Ohio’s state song, “Beautiful Ohio,” began life as a popular song. It’s not one of the songs whose popularity has lasted for several generations. It is now as obscure as most state songs. It has a strange story, but where did the idea of an official state song come from, anyway?
American song writers have chosen cities as subject matter at least since 1831, when J. A. Gairdner composed and published “New York, O! What a Charming City.” I have no idea what might be the first song about a state, but Stephen Foster’s “My Old Kentucky Home” appeared well before the Civil War.
If writing songs about states got started in the 19th century, the habit of designating one as the official state song started only in the 20th. One S. H. M. Byers wrote a poem called “The Song of Iowa” to fit the tune “O Tannenbaum” in 1897. The Iowa state legislature designated it the official state song in 1911. Since then, every state except New Jersey has adopted at least one official state song.
An overview of state songs
Iowa, as noted, adopted a poem about the state set to a familiar tune. Everyone in the world knows the tune. Probably no one outside Iowa—and not many in Iowa—knows or cares about the words. I suppose it is used on important ceremonial occasions.
Plenty of states have likewise chosen songs not likely to be well known outside the state. Hawaii’s official song, for example, was once its national anthem. King Kalahaua wrote the words and his bandmaster supplied the music.
Other states have attempted to make sure that their state songs are well known. Connecticut designated “Yankee Doodle” in 1978. Kentucky made a similarly safe choice, “My Old Kentucky Home,” in 1928. Choosing a popular song is risky, however. They don’t always stay popular.
In 1915 the Colorado legislature adopted “Where the Columbines Grow,” a song written by A.J. Flynn in 1896 as he rode through the state on a train. The lyrics describe the state’s spectacular scenery, but never mention it by name. Flynn’s song must have become popular, but hasn’t remained so.
So Colorado adopted an additional song in 2007, John Denver’s “Rocky Mountain High.” Some residents wondered about the adoption of a drug song, but at least everyone knows it. Sooner or later, everyone will probably forget it. At that time, Colorado will have two once-popular songs that no one remembers.
Ohio’s state song is likewise a once-popular song that no one knows.
Beautiful Ohio, the popular song
“Beautiful Ohio” appeared in 1918, with words by Ballard MacDonald and music by Mary Earl. MacDonald and his lyrics are straightforward enough. He was a successful Tin Pan Alley lyricist who also wrote the words to “Second Hand Rose” and other hits. Besides his work with such outstanding Tin Pan Alley composers as Sigmund Romberg, Albert Von Tilzer, and George Gershwin. He also supplied lyrics for numerous Hollywood films.
His text, a fairly standard love song, concerns two lovers drifting down the Ohio River in a canoe. That’s the Ohio River. It starts in Pennsylvania defines one border of five other states: Ohio, Indiana, Illinois, West Virginia, and Kentucky. In other words, the lovers could have been drifting along parts of the river that don’t touch Ohio at all.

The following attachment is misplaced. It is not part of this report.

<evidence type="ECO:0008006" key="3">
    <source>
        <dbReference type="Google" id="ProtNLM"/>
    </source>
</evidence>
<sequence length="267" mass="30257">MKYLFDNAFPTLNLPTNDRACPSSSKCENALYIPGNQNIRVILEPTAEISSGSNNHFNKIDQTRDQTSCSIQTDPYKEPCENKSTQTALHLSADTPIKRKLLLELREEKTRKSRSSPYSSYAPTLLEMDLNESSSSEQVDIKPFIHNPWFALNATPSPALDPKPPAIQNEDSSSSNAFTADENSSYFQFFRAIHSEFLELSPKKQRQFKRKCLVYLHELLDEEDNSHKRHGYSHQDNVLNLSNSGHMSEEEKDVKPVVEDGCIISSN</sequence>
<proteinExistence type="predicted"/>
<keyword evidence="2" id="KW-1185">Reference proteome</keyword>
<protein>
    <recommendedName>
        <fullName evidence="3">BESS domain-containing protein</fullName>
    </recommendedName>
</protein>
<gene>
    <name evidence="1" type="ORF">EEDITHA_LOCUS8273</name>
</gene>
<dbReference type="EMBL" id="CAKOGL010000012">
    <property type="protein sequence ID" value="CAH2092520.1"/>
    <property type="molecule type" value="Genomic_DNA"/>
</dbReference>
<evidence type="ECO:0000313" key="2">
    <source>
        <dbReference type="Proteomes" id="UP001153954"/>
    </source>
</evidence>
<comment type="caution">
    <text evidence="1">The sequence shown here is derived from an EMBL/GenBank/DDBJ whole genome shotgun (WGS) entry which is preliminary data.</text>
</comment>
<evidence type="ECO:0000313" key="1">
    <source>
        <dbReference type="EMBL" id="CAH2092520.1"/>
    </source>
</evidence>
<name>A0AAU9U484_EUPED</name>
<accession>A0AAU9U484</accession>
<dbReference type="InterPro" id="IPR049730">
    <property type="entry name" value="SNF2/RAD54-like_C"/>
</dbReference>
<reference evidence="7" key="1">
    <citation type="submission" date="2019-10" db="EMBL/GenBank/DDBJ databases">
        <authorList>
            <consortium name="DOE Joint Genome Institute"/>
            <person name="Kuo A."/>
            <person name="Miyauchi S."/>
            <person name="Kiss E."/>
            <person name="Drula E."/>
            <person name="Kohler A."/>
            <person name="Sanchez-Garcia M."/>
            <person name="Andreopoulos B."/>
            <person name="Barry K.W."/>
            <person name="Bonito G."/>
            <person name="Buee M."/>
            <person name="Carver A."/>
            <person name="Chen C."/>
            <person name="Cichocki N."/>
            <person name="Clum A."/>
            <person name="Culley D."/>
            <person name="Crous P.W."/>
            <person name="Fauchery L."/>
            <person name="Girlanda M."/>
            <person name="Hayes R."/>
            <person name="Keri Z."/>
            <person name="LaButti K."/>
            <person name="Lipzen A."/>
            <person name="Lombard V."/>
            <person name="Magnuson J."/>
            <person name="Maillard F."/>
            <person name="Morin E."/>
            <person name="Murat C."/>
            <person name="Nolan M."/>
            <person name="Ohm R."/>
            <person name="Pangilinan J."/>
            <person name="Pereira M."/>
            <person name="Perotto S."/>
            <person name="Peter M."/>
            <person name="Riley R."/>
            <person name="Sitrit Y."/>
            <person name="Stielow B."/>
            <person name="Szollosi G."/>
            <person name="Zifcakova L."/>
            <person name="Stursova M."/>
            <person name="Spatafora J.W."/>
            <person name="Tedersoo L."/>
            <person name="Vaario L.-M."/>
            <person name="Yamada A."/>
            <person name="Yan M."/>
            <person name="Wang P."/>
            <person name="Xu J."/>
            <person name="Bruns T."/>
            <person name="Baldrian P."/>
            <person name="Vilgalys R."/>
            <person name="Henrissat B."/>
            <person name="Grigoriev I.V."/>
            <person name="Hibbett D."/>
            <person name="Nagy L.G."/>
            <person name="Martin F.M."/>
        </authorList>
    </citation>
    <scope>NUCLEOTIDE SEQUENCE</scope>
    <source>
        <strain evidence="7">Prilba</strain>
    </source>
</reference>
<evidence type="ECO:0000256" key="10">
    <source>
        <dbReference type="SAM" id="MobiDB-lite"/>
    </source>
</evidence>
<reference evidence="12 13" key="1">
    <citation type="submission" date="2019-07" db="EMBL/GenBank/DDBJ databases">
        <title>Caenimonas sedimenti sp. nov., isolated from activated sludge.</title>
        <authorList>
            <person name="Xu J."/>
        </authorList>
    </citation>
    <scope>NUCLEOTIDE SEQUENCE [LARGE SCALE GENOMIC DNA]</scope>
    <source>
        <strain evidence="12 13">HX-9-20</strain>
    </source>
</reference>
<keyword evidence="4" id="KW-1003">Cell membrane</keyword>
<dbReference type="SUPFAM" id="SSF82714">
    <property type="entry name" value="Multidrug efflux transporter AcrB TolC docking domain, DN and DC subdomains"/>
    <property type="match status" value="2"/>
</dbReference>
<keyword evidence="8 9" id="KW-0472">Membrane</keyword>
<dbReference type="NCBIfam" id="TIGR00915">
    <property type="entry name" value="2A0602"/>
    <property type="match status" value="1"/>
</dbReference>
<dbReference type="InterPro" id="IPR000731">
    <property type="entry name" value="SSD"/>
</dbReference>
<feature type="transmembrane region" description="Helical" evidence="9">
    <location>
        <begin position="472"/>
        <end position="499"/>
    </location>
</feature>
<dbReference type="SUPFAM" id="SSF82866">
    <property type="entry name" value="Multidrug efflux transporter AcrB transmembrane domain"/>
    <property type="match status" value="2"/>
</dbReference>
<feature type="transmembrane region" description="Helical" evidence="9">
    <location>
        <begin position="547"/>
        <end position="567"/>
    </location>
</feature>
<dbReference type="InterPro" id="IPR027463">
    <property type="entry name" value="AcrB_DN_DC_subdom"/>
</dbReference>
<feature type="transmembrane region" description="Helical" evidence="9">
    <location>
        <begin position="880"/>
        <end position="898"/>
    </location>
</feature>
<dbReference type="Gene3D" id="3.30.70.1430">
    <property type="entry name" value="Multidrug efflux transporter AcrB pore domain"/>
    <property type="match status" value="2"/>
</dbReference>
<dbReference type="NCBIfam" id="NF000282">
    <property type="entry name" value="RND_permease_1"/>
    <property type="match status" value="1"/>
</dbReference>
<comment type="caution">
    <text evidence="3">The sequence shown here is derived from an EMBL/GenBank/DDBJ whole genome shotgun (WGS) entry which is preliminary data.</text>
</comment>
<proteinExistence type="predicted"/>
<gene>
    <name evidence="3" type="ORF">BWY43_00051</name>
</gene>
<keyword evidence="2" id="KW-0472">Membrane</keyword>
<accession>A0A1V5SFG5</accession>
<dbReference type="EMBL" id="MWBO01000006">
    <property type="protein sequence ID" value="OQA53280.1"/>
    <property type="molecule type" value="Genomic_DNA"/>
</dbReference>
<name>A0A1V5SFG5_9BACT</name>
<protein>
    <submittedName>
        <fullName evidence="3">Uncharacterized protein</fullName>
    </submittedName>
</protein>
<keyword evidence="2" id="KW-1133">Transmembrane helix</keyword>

In contrast, there is not much straightforward about Mary Earl. That’s a pen name for Robert A. “Bobo” King. That, in turn is a pen name for Robert Keiser. I would be tempted to think that Robert Keiser decided to become known as Robert King a German-sounding name during the First World War. Except that as near as I can tell, he published his first song, “Anona” (1903) as King.
I also have no idea why he chose Mary Earl as a pen name. I do have an idea why he used pen names. By 1918,the year of “Beautiful Ohio,” he was under contract to the publishing firm of Shapiro-Bernstein to product four songs a month. That’s a lot of music. Some customers might be suspicious of the quality of songs that could come from such a prolific composer. Writing as King, Earl, Keiser (among other identities) enabled him to honor his contract without risking credibility.
Like MacDonald, he was very successful. Songs that you may recognize include “Toot, Toot, Tootsie” (1922), “I’ve Got the Yes! We Have No Banana Blues” (1923), and “I Scream You Scream We All Scream For Ice Cream” (1925).
Beautiful Ohio, the state song
The Ohio Legislature officially adopted “Beautiful Ohio” in 1969. The Tin Pan Alley era of American popular music had only recently begun to come to a close. Many people in the state probably had at least some familiarity with the song.
Less than twenty years later, a younger generation had probably never known it. The Ohio legislature approved a new official rock song, “Hang on Sloopy” in 1985. Four years later, it upgraded “Beautiful Ohio and replaced the original lyrics with new words by an attorney from Youngstown named Wilbert McBride.
McBride replaced not only MacDonald’s lovers, but the river as well. MacDonald’s verse describes the little red canoe; McBride’s describes crossing the ocean looking for a place and finding it. His chorus then describes what the state is all about, from the factories in great cities to the farms to the beauty of its flowers.
“That old chestnut,” as the legislature described “Beautiful Ohio” in the resolution adopting “Hang On Sloopy,” is now fitted with words deemed more suitable for the official ceremonies at which it is sung.
Each official state song has its own history. Stay tuned.